In a lab where 12 interventional cardiologists work side-by-side to perform more than 3,000 cardiac procedures annually, the Cleveland Clinic utilizes VCDs in certain cardiac procedures. “The use of vascular closure devices is multi-factorial,” says Gorski. Aspects such as the “appropriateness of anatomy, patient demand, patient comfort, physician preference and the convenience of not having to remove a sheath hours after the procedure are all taken into consideration.”

At some points, varied patient populations such as anticoagulated or obese patients, or those with other factors, may influence the use of manual, suture and plug-based devices. “Sometimes you don’t use these devices in the higher risk patients that are more likely to have complications,” suggests Vetrovec.

However, Gorski says that use of manual compression on obese patients is often difficult due to the lack of ability to maintain hemostasis, but these patients also are at the highest risk for closure device failure and infection. “Making the choice to use suture mediated versus collagen plug is determined by patient anatomy, access point of the sheath in the vessel and physician preference,” he says.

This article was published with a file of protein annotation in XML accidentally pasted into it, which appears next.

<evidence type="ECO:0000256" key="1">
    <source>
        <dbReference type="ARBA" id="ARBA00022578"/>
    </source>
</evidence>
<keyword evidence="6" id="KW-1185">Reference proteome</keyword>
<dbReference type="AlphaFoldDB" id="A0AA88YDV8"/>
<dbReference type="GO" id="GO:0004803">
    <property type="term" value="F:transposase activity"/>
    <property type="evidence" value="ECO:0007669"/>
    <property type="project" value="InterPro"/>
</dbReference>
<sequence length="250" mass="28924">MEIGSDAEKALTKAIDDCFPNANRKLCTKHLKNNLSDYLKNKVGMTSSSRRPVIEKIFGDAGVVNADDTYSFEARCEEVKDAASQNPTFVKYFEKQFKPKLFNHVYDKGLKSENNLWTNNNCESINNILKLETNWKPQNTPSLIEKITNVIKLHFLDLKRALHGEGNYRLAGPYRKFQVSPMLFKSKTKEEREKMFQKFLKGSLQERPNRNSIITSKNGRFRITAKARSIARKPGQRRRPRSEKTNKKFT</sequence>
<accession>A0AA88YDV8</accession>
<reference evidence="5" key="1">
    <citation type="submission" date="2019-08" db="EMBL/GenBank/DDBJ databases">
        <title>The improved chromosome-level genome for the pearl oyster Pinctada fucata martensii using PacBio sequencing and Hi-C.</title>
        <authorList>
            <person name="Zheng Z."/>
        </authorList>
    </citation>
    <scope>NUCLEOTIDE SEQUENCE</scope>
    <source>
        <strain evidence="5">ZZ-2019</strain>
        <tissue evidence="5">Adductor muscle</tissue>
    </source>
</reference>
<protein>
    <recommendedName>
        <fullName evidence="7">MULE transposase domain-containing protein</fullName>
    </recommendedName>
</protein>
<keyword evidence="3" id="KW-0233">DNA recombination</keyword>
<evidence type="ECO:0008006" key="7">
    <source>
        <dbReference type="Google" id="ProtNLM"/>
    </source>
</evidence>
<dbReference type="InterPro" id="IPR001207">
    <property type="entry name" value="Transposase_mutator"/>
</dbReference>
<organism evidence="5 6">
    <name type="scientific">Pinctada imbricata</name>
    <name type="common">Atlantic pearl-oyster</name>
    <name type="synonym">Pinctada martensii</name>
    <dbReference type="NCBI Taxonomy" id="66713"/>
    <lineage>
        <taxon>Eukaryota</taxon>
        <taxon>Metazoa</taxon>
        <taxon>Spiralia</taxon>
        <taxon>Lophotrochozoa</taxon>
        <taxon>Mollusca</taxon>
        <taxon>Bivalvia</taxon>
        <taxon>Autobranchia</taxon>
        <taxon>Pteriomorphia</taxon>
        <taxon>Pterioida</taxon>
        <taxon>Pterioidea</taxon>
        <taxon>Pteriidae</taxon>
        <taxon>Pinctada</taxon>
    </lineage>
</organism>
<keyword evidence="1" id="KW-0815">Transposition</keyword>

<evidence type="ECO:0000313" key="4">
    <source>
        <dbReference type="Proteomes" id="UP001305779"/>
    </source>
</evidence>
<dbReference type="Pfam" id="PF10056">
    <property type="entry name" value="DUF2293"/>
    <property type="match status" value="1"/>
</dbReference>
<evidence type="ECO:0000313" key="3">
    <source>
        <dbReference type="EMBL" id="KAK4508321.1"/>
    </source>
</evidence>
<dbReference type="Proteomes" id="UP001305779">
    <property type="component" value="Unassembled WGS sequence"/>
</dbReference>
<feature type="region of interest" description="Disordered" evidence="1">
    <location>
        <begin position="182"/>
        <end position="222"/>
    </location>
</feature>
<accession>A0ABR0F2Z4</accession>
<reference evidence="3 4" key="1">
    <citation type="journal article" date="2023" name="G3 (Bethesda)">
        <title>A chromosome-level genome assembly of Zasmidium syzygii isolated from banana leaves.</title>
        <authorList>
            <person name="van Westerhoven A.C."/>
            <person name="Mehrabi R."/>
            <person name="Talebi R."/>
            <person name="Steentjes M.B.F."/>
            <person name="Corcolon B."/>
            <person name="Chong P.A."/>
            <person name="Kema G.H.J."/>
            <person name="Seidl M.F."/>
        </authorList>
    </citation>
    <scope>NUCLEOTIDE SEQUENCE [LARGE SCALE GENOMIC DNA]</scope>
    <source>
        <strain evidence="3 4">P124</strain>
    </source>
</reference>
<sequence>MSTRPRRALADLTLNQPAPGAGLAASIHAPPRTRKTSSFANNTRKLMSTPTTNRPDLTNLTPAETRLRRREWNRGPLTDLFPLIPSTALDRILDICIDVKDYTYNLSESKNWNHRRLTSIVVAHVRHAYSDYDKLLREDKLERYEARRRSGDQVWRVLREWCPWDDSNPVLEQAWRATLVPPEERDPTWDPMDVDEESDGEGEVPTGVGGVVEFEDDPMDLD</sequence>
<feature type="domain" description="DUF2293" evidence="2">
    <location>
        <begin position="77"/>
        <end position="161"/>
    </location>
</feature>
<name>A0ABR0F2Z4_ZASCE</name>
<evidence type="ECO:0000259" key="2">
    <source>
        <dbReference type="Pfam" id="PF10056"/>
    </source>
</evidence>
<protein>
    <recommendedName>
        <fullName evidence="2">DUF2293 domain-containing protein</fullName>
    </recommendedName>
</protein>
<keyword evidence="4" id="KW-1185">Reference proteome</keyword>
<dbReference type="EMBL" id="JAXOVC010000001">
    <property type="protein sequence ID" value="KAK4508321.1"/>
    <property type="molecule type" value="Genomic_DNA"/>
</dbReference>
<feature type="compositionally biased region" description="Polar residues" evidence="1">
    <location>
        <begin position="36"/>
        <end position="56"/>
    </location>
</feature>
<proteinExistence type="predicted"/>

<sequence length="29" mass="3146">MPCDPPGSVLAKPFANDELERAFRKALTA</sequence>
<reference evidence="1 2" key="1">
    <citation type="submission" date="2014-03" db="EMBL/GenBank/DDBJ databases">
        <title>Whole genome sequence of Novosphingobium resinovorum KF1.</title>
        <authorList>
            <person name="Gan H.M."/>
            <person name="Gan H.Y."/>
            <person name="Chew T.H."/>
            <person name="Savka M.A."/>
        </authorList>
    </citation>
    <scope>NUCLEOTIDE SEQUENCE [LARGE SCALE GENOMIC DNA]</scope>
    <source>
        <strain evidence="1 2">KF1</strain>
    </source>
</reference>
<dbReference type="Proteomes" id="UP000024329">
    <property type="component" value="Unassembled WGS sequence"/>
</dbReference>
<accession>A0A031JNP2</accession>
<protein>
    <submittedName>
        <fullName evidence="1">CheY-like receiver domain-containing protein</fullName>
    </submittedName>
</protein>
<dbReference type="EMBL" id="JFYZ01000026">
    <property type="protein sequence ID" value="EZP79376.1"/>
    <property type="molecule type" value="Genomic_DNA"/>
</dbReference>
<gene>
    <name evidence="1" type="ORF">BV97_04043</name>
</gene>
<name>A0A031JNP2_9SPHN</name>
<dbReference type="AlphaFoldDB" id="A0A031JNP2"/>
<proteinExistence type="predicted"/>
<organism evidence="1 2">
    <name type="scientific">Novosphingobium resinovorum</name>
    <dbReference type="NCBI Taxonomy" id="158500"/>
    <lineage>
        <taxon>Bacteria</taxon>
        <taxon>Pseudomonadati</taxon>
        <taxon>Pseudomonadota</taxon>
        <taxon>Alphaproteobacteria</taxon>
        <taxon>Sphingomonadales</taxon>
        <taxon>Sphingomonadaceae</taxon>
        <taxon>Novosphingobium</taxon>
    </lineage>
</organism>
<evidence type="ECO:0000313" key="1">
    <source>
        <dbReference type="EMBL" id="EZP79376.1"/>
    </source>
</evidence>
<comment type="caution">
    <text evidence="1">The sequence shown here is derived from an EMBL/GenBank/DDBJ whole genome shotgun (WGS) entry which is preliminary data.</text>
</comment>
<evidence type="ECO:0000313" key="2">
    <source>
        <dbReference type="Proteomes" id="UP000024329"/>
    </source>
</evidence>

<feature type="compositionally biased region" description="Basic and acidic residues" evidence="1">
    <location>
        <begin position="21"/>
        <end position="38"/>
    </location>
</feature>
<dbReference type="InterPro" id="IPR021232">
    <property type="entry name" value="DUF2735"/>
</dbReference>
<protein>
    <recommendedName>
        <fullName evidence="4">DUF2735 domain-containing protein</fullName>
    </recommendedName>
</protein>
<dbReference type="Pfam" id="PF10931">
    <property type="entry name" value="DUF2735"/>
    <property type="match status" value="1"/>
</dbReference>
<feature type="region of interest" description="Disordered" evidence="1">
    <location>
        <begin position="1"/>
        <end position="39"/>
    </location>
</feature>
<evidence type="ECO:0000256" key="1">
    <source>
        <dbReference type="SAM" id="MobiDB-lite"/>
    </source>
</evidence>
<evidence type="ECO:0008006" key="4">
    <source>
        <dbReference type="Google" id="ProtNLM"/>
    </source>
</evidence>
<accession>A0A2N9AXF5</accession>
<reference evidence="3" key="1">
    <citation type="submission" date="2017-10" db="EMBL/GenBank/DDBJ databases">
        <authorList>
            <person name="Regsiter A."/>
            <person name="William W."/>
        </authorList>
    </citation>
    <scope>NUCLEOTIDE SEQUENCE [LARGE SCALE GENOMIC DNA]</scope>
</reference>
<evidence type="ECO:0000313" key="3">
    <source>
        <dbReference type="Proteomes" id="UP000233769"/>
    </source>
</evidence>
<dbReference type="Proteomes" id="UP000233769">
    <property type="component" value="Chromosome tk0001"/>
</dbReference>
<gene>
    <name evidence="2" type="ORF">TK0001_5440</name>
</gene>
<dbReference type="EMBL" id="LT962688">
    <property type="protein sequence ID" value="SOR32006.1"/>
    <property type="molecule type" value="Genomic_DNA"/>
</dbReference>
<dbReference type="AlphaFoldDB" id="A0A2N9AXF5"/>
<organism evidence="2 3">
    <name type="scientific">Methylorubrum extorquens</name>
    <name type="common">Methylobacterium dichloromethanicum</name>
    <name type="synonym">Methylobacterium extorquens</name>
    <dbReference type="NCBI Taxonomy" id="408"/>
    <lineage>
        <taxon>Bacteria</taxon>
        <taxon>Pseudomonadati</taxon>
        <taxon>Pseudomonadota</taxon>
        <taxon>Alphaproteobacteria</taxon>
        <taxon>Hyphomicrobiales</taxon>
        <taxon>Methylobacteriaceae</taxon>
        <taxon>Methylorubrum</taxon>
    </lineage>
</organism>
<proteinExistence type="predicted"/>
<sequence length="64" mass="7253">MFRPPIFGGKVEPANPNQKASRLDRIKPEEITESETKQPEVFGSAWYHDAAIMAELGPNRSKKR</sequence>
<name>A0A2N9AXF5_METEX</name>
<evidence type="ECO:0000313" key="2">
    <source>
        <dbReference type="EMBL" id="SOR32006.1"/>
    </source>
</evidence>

A subgroup analysis of the ACUITY Trial revealed that the use of a vascular closure device (VCD) and randomization to bivalirudin were associated with a reduced risk of bleeding. Devices used included AngioSeal, Perclose, VasoSeal, Duett and others unknown. Source: Timothy Sanborn, MD, NorthShore University HealthSystem, Evanston, Ill.

Stocking the shelves

While 15 interventional cardiologists work in the NorthShore cath lab, Sanborn says that stocking the shelves comes down to a matter of personal preference of physicians. “Different doctors like different devices. Some like Perclose, some like Angio-Seal. Utilization is based on physician preference.”